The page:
by Andy FreebergIf you’re in the Seattle area in May, you might want to drop in on the new photography exhibition at the Photographic Center Northwest, Andy Freeberg, Guardians & Sentry: Sitting in the Art World.

The exhibition will run from May 1 - May 29, 2009

by Andy FreebergAndy Freeberg photographs women Guardians in the art museums of Russia, as they sit and guard the collections. When looking at the paintings and sculptures, the presence of the women becomes an inherent part of viewing the artwork itself. In a second series, Sentry, Freeberg photographs the Chelsea Galleries white bunkerlike front desks that display the top of the heads of the desk sitters - often the only other human presence. In a deadpan approach, he targets the uniformity, anonymity, and their chilling effect.

I’m not going to be able to see this exhibition myself, but it sounds very interesting, and if I was in Seattle, I would definitely see it.

As I travel, I love seeing the work of other photographers as I hope you do. If you know of a new photographic exhibition which you think the Blog should publicize, please contact me.

Monday, April 20, 2009

Destination: For a wild time in San Diego, don't forget your camera

San Diego Wild Animal Park Safari TruckIf you're like me, and are fascinated by wild animals, treat yourself to one of the San Diego Wild Animal Park's Photo Caravan Safaris. While it might not be the same as the safaris in Kenya or Tanzania, these "domestic" safaris are a real blast.

The Park, part of the Zoological Society of San Diego, is located approximately 35 miles north of San Diego, near the city of Escondido, California.

The Photo Safaris are not just for adults, or photographers. They are great fun for families. You get to be "up close" to wild animals which in zoos have a tall fence, or glass partition separating you from them.

Feeding a RhinoThe minimum age for short Safaris is six, and it's eight for the longer ones. We had a 10-year-old on our Safari. She had a great time learning about the animals from our guide, and dropping apple slices into the mouth of a rhino.

On Photo Caravan Safaris you travel in the park's Safari trucks like the one above. Keep in mind for children, the fence walls of the truck are about four feet high. There are benches in the truck to knee on, but very small children can not see easily.

Feeding a giraffeOn most of these Safaris you'll have the opportunity to directly interact with some of the animals like this woman feeding a giraffe. What a thrill it is for adults, teens, and children alike to be that close to these wild creatures. Some youngsters might have some fear of getting close to large wild animals, so you need to consider that before you take a young child on a Safari.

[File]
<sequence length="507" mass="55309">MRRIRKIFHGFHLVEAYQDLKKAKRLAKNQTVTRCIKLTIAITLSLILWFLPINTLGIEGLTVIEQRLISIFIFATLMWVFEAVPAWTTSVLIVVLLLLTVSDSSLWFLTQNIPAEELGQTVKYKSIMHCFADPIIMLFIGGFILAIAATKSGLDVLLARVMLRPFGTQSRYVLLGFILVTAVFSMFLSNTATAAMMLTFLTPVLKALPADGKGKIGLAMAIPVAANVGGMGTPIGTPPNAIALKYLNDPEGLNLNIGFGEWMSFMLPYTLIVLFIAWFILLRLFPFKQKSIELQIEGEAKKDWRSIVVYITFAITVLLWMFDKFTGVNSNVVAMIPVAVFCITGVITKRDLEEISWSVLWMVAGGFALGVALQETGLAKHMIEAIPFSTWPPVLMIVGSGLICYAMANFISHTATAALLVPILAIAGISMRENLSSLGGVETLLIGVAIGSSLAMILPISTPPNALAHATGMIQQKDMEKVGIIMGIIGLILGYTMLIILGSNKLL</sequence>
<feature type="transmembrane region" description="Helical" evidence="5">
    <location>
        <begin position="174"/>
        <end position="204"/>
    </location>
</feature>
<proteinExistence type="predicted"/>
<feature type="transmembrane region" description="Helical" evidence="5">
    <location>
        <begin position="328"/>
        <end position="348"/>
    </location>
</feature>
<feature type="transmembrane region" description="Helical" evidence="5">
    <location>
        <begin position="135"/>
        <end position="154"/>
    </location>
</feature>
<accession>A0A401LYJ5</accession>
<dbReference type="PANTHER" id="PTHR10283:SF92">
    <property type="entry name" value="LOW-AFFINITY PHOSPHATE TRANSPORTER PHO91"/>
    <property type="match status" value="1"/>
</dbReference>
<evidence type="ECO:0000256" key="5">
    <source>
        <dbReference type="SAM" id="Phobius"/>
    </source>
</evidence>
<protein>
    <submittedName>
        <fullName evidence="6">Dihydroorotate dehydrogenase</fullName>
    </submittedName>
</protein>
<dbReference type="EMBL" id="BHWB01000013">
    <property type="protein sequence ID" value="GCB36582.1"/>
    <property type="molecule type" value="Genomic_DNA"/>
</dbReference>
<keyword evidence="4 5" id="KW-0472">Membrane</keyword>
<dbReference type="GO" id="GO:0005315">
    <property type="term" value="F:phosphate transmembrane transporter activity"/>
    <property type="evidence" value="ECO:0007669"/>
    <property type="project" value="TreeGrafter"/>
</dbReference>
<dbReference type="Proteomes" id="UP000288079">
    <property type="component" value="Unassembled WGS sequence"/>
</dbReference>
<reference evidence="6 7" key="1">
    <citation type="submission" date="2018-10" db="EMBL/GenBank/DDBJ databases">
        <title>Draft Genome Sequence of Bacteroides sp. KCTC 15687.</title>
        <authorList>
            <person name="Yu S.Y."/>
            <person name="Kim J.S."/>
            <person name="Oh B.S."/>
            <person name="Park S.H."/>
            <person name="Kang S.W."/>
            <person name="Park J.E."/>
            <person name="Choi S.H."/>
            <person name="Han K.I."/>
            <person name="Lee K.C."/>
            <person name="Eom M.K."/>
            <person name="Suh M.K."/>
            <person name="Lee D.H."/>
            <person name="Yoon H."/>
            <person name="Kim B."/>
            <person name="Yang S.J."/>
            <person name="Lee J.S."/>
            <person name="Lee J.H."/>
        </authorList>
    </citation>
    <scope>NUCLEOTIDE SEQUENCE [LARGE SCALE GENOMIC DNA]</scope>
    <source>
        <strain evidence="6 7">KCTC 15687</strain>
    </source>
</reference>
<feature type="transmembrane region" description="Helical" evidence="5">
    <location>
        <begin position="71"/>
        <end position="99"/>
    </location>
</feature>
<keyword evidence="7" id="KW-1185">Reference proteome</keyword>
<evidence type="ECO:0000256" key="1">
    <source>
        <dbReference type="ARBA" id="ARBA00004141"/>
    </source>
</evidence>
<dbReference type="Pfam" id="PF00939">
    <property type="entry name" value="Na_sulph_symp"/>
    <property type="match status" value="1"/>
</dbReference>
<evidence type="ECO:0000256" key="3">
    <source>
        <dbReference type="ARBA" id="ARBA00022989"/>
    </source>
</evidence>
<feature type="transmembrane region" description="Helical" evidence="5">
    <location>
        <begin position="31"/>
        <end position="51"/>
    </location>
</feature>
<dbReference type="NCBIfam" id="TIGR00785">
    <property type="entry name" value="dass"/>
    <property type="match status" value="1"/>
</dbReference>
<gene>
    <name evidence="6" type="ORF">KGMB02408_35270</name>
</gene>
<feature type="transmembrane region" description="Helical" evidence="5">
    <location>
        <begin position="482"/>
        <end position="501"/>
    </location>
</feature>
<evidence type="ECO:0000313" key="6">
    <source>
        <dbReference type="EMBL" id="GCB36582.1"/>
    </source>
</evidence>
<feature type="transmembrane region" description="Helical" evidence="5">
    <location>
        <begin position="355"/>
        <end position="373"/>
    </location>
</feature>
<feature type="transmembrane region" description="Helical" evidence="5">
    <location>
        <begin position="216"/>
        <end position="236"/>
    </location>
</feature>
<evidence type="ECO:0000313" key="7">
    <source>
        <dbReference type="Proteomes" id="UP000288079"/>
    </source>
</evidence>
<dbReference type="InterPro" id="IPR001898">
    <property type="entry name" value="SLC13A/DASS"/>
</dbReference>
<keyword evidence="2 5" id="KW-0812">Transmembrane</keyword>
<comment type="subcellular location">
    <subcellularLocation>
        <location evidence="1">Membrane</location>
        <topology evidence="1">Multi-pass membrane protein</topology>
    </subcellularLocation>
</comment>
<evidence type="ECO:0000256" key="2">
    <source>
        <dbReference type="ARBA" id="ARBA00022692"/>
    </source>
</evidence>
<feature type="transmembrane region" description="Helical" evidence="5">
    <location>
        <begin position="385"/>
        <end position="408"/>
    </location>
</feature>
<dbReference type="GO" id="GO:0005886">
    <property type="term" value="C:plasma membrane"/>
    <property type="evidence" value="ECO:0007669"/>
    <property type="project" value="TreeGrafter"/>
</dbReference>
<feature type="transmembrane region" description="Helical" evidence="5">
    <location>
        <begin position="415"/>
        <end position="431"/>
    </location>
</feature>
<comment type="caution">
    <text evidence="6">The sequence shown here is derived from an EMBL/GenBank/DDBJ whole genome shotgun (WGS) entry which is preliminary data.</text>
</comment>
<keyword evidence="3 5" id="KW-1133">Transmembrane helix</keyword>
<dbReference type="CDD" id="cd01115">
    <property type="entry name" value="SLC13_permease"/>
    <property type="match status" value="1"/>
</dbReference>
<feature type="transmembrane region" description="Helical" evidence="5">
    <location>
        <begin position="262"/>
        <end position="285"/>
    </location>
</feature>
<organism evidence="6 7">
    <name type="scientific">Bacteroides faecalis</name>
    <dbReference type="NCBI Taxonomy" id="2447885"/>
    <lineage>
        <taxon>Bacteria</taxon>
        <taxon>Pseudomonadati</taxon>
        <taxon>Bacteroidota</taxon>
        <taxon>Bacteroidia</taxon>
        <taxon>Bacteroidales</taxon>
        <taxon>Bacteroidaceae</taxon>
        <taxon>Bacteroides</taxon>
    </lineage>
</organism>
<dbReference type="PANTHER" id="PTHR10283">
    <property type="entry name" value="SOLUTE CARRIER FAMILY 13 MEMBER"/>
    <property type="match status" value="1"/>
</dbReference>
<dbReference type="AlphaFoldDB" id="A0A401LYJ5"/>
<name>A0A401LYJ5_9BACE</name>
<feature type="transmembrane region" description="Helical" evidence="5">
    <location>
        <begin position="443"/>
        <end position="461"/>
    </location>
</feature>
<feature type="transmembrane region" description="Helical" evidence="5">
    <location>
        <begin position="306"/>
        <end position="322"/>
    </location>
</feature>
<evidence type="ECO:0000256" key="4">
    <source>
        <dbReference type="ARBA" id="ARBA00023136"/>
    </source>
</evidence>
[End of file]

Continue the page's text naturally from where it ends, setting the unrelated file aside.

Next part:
The Photo Caravan Safari trucks literally take you right into the center of the Park's field exhibits. They offer a rare opportunity to spend time with and learn about wild animals, unmatched at zoos or animal amusement parks. Each truck has a trained driver and guide.Ostrich at the San Diego Wild Animal Park The guides are well schooled to answer questions about the animals themselves and animal conservation. Drivers stop the trucks near the animals for the best photographic opportunities, and they'll make extra stops for photos whenever requested by Safari participants. They made several such stops for me.

We went on the 3½ hour Deluxe Adventure Photo Caravan Safari which took us into both the African and Asian Field Exhibits. We saw oryxs, gazelles, giraffes, rhinos, impalas, chitals, cranes, waterbucks and storks, to name just a few. A snack was provided at a brief stop, and water was available at all times. To see more Safari photos go to my Safari photo gallery. Click on the "Map This" button there, to see a map of where we went in the Park on the Safari, how extensive the Safari was, and where each photo was taken.

The Deluxe Adventure Photo Caravan Safari costs $150 per person, plus the cost of admission to the Park, which is $35 for adults (12 years old and up) and $26 for children, for a one day pass. That may seem high, but in my opinion, it's more than worth it. Other Photo Safaris range in price from $69 for the Snapshot Safari (1 hour) to the $230 Early Riser Ultimate Photo Caravan Safari (4½ hours), plus the cost of Park admission. The proceeds of these Photo Safaris are important for the Park to raise necessary funds for their animal conservation and education programs.

I used my Nikon DSLR for these photos, but you can get marvelous photos with a good "Point and Shoot" camera. Your camera does need to be able to take both "wide angle" and "telephoto" photographs, but with a good zoom lens on a DSLR or SLR camera, or the zoom lens on most of today's "Point and Shoot" cameras you'll be all set for great photos. I used an 18mm-200mm Nikkor zoom lens for my photographs. I found I was close enough to the animals that I never needed a more powerful (longer) telephoto or zoom telephoto lens.